• Change management challenges that stand in the way of productivity improvements.
  • A perceived chasm between OEMs’ digital promises and what they can deliver. Airlines are asking manufacturers to collaborate more tightly on the digital challenge, hone their understanding of airlines’ operations and develop downstream, value-add solutions that will “talk” to the legacy airline infrastructure.

It is his final point that really caught our attention. At Tego, we have worked with aerospace OEMs for years to digitize information, data and records directly on the parts and components of an aircraft, turning them into smart assets. Such digitization is already allowing for tighter, more accurate supply chain collaboration and pre-delivery inspection upstream, as well as much more efficient maintenance programs downstream. MRO organizations are thus able to effortlessly, digitally read and add data to OEM parts as those parts move through their lifecycles. MROs use these digital records to speed up overhaul processes, drive significant efficiencies and cost savings, and get better visibility into the service life of a plane’s parts and components, thus maximizing their useful life. (Early asset retirement is a perennial drag on the bottom line).  Airlines also take advantage of these digitized smart assets. They are now able to digitally inspect and monitor components and parts to drive significant process efficiencies and address compliance, safety and operational requirements.

There’s a larger inference to be made here about what it is that’s creating barriers to digital technology adoption: basing the IoT discussion on the “I” in the IoT, as opposed to the “T” seems to be one of the major stumbling blocks. A fully connected infrastructure requires large-scale, expensive systems roll-outs and could very well be fueling much of the “where do we start” mentality that Dirk references. We see it as bit ironic, however, when you step back to realize the value from digitization does not require sensors or IP connections. Instead, an approach that focuses on the “T” (i.e. the “Thing”), and turns the parts and components into smart assets carrying their own information, does not require constant connectivity or complex integrations. It enables real transformation from simply making information and intelligence available for consumption by humans and various systems at the asset level, without the significant investments or process disruptions.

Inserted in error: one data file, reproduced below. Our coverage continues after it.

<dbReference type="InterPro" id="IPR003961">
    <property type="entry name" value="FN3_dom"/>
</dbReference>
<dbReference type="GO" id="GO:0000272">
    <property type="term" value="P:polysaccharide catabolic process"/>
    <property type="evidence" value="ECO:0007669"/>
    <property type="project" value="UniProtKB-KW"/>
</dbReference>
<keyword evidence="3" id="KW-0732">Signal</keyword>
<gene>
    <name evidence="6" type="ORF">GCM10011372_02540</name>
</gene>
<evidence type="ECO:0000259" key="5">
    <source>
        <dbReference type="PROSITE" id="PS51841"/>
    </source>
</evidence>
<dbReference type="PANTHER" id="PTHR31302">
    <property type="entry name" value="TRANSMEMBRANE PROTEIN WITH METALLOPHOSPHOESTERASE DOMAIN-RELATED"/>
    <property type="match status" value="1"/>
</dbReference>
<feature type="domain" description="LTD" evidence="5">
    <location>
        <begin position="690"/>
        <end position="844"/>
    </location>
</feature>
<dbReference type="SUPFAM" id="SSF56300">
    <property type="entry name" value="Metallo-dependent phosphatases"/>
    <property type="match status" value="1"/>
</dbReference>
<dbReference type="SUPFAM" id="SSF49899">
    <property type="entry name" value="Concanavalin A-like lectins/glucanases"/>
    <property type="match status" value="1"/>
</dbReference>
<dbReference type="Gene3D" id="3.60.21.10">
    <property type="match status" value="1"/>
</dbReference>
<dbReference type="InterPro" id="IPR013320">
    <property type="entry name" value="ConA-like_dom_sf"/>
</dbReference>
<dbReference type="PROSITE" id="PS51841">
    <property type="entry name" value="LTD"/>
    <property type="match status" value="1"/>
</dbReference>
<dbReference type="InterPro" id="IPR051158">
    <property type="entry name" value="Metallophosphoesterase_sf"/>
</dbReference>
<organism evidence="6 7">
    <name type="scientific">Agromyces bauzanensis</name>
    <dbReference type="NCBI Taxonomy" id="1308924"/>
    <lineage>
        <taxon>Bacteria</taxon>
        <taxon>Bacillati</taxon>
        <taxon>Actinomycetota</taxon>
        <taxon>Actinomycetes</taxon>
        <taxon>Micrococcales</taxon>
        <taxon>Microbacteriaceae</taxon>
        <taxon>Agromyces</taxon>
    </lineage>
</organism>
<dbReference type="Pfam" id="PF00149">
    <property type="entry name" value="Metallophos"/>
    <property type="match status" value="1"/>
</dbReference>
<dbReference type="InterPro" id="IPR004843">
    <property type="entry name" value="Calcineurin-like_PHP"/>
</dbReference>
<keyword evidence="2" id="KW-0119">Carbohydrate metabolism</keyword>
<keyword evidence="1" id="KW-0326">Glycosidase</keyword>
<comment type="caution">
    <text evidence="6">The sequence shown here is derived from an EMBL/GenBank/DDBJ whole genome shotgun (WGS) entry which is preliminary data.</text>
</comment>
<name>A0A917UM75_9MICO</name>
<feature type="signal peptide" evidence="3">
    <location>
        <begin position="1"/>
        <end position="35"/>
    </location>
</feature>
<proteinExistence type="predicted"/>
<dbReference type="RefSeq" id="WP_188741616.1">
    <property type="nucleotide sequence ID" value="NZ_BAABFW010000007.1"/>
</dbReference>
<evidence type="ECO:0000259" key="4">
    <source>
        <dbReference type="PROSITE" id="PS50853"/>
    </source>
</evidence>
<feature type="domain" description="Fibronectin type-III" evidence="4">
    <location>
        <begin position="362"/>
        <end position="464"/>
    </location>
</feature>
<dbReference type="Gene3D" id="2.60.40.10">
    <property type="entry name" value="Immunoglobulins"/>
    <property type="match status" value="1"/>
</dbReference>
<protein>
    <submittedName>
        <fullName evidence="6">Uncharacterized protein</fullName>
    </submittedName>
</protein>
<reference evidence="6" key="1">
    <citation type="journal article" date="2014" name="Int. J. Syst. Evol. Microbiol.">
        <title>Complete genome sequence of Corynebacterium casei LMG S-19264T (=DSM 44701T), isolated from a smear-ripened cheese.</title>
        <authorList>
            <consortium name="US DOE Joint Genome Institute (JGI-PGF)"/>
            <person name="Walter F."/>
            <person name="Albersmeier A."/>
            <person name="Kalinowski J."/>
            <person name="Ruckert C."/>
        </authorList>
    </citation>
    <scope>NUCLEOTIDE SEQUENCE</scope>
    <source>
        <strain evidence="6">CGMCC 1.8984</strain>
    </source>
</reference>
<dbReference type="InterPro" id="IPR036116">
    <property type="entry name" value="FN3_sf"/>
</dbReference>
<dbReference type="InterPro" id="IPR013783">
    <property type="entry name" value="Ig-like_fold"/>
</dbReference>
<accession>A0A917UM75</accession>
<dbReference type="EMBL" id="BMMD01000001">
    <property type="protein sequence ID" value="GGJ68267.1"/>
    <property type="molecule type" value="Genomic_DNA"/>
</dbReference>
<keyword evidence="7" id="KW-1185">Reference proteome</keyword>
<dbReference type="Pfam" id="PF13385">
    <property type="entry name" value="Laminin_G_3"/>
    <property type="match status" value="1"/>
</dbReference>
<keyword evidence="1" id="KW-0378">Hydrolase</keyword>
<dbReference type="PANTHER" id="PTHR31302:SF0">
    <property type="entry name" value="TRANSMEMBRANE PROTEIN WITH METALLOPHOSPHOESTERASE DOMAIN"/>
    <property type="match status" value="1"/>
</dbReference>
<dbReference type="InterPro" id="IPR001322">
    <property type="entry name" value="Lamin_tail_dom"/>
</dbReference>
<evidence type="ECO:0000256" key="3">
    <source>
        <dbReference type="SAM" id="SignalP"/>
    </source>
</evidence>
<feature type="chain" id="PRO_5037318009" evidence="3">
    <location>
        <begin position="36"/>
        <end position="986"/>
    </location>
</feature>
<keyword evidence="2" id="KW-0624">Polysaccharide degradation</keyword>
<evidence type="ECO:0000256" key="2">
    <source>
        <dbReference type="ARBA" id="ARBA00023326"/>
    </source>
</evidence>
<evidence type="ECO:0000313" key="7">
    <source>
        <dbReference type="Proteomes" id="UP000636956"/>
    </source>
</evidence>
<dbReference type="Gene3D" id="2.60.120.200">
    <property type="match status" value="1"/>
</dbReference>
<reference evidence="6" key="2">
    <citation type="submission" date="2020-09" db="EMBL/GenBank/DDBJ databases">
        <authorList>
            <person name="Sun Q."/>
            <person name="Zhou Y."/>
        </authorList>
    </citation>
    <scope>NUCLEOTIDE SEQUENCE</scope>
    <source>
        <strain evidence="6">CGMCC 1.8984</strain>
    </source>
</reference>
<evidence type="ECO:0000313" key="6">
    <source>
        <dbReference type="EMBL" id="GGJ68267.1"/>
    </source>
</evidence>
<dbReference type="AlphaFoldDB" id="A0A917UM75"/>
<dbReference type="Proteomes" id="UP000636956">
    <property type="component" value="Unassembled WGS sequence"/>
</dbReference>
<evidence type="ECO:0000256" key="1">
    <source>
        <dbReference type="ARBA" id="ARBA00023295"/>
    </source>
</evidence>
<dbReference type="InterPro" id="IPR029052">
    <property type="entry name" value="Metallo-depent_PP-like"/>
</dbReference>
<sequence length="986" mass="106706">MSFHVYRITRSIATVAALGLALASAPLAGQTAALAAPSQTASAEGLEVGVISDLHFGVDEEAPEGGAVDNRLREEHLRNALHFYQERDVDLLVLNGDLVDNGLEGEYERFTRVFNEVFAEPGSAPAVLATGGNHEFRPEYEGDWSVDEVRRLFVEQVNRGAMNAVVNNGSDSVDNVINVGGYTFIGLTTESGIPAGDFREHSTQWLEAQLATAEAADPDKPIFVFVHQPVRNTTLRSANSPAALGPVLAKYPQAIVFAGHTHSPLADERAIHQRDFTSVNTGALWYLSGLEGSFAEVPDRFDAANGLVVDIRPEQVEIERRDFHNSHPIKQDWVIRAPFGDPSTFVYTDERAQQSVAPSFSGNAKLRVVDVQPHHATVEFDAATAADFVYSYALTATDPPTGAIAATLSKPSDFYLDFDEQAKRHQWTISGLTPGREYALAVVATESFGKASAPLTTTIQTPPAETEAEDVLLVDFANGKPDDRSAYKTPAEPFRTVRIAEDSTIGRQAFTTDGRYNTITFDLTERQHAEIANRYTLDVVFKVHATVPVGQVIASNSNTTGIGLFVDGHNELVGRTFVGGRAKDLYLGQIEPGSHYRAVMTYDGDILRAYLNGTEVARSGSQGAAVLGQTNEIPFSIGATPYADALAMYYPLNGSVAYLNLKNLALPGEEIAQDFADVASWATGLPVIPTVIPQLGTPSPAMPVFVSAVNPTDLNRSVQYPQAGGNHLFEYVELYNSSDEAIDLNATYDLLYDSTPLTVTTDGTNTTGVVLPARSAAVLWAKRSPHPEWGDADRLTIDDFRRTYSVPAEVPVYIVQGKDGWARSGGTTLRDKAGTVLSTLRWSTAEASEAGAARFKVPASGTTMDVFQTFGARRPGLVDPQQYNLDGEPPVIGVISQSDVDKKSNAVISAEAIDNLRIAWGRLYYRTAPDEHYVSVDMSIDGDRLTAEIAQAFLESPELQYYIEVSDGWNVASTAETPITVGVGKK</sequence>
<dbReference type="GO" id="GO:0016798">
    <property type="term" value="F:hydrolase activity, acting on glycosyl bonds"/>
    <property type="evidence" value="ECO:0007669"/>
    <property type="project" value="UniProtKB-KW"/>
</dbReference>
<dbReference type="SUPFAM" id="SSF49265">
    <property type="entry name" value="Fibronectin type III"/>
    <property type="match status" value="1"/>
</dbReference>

What we have seen occur by way of personal computing in the past 30 years for people and processes, is now happening to Things. Embedding information and documents directly into things creates smart assets and distributed intelligence, where data can freely flow to — and be pulled off — of objects. This is the real linkage toward enabling people to do their jobs better, faster, and with greater situational awareness. When that happens, the concept of “disruption management,” where airport, fleet, crew and passenger data come together simultaneously to fully optimize airline operations, may just start to see the light of day.

Read the full Aviation Week article here.

What The Mob Can Teach Us About Counterfeiting in Global Supply Chains


Supply chains of nearly every product sold in the world are being targeted by criminals. Case in point, earlier this year, 60 Minutes ran a special focusing on the inner workings of the Italian mob’s role in their nation’s food industry. The piece focuses primarily on the extra virgin olive oil market but also details the extent to which organized crime has infiltrated the supply chain of Italy’s most prized, exported foods. The story especially caught the eyes of the Tego team because the same inefficiencies it calls out in the food industry are at the epicenter of the problems we are trying to solve as a company. (If you have not seen it, we suggest you check it out.) As you will see, counterfeiting is a problem that transcends almost every major industry, but the extra-virgin olive oil market paints an especially clear picture how end-consumers are generally unaware of the original source or accuracy of the ingredients in their products. This is a global issue that is becoming continually worse, even in the most established and regulated industries.

Olive Oil Rakes in the Cheddar

Counterfeit Italian delicacies such as olive oil, wine and cheese have become so profitable that Mafia leaders are said to garner $16 billion per year from their exploits, and profits are only going up with innovations designed to infiltrate the entire supply chain, from the farm to the table. The mob hires its own farm workers, facilitates transportation, and can impose its own pricing since it owns the supermarkets themselves. The system has grown so large that it’s earned its own moniker: the “Agromafia.”